Despite my general love of all-things-Audi, even I have a hard time coming up with good condition examples of the marque from the early 1980s. For U.S. fans, there just isn’t a plethora to choose from. For example, when you search eBay for Mercedes-Benz, Porsche or BMW models and sort by age, you’ll find usually several pages of examples before you get to the 1980s, where inevitably there will be a flood of models. When you switch to Audi, you’ll find three cars – and this is a good week. Fortunately for Audi fans, one of those three cars is the daddy – an original Audi Quattro. Few of these quite expensive turbocharged all-wheel drive Coupes made it to the U.S., and even fewer remain today; as I mentioned in the Coupe Week 1983 Quattro post. There was an excellent example of a low mile Quattro that had been repatriated to Europe, a trend which seems increasingly popular for the model which has more respect in the Fatherland than amongst U.S. enthusiasts. In fact, recently on our Facebook page one of the Quattros I posted prompted an enthusiasts to remark that the boxflared-fenders were reminiscent of the E30 M3 – without any acknowledgement that the Audi came on the scene well before the DTM star. So here’s your opportunity, Audi faithful, to keep one of the better examples of the limited-run Quattro on U.S. shores with this excellent 1983 Mars Red example:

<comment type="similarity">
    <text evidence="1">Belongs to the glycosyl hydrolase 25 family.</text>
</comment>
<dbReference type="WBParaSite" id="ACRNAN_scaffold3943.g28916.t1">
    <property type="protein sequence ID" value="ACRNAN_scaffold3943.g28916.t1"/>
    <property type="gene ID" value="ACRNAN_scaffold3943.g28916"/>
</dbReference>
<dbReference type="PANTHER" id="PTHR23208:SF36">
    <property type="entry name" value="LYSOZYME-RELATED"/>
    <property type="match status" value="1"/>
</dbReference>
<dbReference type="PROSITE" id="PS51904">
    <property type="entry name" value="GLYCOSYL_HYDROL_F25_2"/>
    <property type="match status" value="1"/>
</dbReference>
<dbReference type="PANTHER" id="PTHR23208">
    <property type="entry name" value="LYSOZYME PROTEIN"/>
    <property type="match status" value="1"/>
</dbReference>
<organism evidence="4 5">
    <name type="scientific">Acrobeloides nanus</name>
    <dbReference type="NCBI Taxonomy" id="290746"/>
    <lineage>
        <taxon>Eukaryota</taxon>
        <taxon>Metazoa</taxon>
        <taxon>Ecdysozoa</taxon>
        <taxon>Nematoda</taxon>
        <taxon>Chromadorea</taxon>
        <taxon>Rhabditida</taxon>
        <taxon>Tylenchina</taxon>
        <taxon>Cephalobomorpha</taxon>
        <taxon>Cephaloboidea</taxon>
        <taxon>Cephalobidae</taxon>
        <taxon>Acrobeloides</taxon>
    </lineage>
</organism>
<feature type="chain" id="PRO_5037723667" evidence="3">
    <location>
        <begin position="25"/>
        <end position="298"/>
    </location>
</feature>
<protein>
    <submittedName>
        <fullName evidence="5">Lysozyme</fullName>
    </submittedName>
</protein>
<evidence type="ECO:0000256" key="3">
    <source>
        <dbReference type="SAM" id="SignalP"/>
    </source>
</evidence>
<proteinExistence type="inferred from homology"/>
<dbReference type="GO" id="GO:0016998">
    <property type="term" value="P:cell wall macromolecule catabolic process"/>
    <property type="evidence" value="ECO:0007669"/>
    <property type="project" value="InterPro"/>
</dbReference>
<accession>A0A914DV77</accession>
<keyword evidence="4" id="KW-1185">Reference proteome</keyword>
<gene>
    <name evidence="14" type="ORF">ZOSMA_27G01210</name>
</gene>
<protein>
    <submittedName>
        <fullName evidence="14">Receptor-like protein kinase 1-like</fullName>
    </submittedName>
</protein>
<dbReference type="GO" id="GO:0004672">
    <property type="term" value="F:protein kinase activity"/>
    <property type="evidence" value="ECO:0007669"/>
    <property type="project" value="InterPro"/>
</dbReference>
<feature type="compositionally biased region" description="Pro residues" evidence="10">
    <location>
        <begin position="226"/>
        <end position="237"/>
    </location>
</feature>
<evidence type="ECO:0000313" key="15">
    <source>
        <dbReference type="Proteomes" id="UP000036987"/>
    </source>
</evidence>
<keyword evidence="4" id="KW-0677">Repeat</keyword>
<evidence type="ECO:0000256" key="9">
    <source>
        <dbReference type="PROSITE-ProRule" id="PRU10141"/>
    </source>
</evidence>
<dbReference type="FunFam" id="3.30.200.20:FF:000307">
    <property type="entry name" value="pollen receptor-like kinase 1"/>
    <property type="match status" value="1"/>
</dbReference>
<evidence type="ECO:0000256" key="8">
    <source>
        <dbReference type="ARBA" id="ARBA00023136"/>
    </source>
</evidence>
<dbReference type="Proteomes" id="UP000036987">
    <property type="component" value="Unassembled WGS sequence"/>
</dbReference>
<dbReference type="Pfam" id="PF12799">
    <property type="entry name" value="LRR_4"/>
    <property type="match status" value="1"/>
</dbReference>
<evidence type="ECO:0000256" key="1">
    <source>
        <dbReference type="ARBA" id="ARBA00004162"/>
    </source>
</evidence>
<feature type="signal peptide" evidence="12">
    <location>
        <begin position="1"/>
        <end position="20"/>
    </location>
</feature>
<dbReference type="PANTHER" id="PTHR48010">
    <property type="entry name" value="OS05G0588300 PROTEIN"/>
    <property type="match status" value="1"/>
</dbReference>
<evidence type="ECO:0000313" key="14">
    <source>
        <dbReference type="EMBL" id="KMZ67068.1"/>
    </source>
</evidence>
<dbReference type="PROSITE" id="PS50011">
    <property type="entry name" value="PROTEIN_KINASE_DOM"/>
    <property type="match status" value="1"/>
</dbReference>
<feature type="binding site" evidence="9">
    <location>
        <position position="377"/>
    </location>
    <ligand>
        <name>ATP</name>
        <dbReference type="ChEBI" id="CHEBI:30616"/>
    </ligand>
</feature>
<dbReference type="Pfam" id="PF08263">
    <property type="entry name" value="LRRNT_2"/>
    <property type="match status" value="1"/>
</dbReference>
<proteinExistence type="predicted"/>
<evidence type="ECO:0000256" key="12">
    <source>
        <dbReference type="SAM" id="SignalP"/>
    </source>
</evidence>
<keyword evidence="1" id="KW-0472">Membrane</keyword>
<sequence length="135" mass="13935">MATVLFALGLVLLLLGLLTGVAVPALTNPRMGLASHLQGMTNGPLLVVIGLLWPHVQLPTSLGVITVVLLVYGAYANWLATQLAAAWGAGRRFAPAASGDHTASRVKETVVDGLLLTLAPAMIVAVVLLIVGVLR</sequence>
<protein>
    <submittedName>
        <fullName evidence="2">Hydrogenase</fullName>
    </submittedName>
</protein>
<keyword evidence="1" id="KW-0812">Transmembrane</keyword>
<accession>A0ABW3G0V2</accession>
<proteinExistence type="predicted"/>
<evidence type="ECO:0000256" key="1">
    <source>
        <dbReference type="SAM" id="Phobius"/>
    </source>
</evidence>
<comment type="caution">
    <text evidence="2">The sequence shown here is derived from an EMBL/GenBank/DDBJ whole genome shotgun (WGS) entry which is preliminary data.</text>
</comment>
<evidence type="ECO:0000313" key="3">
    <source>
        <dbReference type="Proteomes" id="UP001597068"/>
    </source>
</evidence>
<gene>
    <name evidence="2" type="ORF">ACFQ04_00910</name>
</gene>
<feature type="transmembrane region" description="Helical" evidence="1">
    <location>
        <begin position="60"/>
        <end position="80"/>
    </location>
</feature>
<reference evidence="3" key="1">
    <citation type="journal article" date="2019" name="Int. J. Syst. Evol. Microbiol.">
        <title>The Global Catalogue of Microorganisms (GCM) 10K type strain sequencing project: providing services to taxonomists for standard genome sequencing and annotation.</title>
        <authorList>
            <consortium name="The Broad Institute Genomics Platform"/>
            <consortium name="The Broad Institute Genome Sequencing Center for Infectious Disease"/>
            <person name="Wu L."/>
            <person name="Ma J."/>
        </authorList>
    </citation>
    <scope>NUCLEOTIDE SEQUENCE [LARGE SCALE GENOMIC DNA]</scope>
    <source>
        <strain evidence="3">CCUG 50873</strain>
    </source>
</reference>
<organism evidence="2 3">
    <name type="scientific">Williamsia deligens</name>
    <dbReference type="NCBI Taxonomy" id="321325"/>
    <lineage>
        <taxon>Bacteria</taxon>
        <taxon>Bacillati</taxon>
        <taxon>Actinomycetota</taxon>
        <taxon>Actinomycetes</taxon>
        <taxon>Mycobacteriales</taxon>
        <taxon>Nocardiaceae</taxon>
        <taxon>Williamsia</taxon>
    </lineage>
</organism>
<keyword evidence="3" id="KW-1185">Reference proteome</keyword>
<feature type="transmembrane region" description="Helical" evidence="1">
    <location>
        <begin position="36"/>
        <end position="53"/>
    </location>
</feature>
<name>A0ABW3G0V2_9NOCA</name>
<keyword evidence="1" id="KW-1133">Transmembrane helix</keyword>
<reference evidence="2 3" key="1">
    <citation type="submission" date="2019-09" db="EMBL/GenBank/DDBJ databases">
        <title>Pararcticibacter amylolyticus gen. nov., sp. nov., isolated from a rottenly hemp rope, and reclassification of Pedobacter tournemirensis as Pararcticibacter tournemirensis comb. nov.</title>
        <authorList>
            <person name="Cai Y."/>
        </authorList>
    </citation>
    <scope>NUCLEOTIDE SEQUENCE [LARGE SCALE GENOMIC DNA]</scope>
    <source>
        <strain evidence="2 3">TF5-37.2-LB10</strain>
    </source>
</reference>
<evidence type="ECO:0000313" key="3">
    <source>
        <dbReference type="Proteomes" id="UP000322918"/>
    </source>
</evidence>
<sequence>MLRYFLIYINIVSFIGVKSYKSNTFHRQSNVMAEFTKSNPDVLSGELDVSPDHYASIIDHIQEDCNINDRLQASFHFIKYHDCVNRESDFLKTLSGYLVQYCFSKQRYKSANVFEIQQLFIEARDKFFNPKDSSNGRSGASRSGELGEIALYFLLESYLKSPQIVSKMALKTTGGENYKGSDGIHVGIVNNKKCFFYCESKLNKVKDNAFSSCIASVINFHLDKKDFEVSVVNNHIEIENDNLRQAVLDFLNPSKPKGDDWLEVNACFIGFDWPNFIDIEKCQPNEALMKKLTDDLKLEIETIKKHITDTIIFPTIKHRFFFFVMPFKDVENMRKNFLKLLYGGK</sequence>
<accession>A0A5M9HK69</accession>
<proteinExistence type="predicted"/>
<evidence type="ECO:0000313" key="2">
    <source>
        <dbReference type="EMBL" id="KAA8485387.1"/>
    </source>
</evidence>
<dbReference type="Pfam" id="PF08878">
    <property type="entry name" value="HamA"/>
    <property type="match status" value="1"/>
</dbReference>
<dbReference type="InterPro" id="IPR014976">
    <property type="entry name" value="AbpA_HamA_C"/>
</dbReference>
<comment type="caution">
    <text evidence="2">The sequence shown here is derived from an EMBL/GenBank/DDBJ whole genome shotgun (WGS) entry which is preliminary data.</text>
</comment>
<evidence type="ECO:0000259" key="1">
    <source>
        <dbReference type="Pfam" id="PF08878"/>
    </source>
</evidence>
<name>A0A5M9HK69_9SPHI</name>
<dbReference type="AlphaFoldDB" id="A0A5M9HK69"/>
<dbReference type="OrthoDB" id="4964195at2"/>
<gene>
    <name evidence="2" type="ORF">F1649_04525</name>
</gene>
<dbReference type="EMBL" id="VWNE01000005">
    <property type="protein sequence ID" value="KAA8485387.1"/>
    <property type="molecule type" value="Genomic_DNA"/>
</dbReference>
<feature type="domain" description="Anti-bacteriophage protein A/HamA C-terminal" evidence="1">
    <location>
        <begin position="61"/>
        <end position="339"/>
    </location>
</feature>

CLICK FOR DETAILS: 1983 Audi Quattro on eBay
The Porsche 944 Turbo, known internally as the 951, is leading the charge in terms of the 944’s popularity with collectors. As such, prices have been on the rise for these forced induction coupes, as P-car enthusiasts begin to view them as worthy alternatives to the almighty 911. We saw a low mileage 1986 944 Turbo sell last month for $21,500. Good examples are regularly approaching and exceeding the $20,000 mark. Now comes along this 1987 944 Turbo with just under 6,000 miles. Surely this is one of the lowest mileage examples we’ve seen yet at GCFSB. The asking price is also one of the highest we’ve encountered. Worth the price of admission for an almost new 944 Turbo?
Click for details: 1987 Porsche 944 Turbo on eBay
For many people, the third generation Audi Coupe wasn’t quite the match for the car that it replaced. Launched in 1988, even Audi would seem to agree; it continued to produced the original Quattro through 1991, alongside its seeming replacement. While the looks of that replacement – the 20V turbocharged S2 – were considerably more sedate than the Quattro, it was nonetheless a handsome car. Though the iconic flares and chunky styling was replaced by a more rounded look, there were many advantages to the newer cars. First off, they were considerably safer with a stiffer structure and passive safety systems to protect drivers and passengers (anyone else remember the seatbelt pretensioning “PROCON-10″ system?). Additionally, the smoother styling meant the car was much quieter at speed than the Quattro ever had been. The drivetrain was nearly identical to the end of run “RR” Quattros, right down to the new Torsen differential in the rear with electronic lock. And unlike its predecessor, and though few people remember, there were three versions of the S2 available; the oft-emulated Coupe, the highly desirable Avant, and the quite rare sedan of which only around 300 were produced. But as this is Coupe Week, we’re taking a look at one of the 2-door variants, of course!